The Newbery Medal was named for eighteenth-century British bookseller John Newbery. It is awarded annually by the Association for Library Service to Children, a division of the American Library Association, to the author of the most distinguished contribution to American literature for children.
Gary Paulsen never ceases to amaze. He’s done it all—from when he ran away at age 14 to join a carnival to competing in the Iditarod to winning awards for his writing. The author of over 200 books has two more coming out this year—and has another on the way! He took time out of his very busy schedule to answer some questions about his new historical fiction novel, Woods Runner.
The Children's Book Review
Published: January 18, 2010
Each year, the American Library Association (ALA) awards the authors and illustrators who have delivered the most outstanding work. The two most prestigious and well known awards are the John Newbery Medal and the Randolph Caldecott Medal. However, there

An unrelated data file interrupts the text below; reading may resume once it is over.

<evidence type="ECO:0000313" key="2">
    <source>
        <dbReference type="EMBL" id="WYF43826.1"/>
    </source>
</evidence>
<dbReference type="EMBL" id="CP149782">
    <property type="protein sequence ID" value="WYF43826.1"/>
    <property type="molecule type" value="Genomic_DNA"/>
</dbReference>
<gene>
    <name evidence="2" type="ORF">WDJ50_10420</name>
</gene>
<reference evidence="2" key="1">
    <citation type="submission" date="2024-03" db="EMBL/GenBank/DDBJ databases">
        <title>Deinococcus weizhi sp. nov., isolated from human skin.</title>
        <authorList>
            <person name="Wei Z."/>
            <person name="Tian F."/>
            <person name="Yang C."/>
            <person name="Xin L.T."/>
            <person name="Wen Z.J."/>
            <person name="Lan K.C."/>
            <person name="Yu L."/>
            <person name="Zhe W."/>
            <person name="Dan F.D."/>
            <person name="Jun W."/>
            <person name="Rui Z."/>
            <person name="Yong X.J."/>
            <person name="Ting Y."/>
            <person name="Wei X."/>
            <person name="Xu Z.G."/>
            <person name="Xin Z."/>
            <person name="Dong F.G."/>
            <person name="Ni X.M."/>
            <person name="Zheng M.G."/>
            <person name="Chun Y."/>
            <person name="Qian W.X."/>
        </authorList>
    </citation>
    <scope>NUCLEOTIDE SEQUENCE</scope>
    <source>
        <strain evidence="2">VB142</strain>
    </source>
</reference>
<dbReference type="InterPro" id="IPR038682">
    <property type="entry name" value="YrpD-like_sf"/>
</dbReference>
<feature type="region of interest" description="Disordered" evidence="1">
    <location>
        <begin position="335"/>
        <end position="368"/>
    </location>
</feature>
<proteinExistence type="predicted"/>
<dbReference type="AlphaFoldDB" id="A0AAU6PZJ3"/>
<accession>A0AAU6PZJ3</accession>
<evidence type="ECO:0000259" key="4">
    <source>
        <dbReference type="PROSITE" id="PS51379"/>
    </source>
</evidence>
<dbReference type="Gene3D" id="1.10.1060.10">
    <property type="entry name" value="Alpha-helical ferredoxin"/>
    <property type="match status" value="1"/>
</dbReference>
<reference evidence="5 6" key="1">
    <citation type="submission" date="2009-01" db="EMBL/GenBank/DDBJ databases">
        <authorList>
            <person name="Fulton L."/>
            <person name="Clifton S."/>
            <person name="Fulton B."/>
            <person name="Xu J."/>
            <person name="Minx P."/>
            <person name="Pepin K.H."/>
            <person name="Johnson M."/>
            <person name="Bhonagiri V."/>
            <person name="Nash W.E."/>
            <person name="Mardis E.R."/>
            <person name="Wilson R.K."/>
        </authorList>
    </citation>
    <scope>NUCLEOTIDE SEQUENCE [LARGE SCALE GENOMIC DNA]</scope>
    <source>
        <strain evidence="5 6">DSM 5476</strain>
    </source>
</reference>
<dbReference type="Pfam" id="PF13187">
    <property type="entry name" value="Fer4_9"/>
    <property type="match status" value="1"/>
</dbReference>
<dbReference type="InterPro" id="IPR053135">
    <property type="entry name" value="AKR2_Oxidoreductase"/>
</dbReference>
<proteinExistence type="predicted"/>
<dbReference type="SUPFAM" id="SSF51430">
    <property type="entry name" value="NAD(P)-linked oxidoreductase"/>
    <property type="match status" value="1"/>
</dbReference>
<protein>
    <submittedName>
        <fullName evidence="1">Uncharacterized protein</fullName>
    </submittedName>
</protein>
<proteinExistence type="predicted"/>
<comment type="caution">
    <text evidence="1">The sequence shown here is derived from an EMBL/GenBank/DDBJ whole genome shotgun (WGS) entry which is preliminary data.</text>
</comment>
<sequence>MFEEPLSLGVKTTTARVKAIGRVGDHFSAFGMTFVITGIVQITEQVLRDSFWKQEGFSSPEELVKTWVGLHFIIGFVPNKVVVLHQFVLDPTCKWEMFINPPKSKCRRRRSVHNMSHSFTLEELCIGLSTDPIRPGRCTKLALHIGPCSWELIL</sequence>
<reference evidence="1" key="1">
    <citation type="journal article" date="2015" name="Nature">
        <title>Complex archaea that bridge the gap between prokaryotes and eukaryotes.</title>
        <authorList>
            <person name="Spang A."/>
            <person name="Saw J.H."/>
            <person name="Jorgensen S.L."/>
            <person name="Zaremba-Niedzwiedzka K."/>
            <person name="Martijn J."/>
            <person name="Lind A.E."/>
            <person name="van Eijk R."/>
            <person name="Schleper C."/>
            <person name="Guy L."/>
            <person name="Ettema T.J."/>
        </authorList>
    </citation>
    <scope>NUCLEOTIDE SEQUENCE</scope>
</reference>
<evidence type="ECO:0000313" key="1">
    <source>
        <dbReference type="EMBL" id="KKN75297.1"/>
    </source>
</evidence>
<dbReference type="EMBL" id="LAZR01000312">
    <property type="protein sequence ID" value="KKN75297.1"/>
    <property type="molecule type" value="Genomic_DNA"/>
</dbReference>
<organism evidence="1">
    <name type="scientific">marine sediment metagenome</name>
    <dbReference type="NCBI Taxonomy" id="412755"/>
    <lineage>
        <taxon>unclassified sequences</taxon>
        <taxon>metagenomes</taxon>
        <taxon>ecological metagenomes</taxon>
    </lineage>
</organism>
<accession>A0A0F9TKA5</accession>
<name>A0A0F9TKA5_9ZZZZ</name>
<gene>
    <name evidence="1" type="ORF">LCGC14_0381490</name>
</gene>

I say: I don’t joke about these things. Besides, if you’ve read Ingrid Law‘s first novel, Savvy, you’d believe me. Who can beat a coming-of-age tale about quirky family members with supernatural gifts? The characters are developed so clearly and are so colorful that the unexpected journey they take on a pink bus (yes, I said, “a pink bus”) is truly one you wouldn’t want to miss. It is clear to me that Ingrid Law’s own savvy is certainly writing, but with such honorable modesty she proclaims her savvy to be something much different. Please read the interview to find out!
This is what Ingrid Law has to say about being a writer, receiving a Newbery Honor, her own savvy, and much more …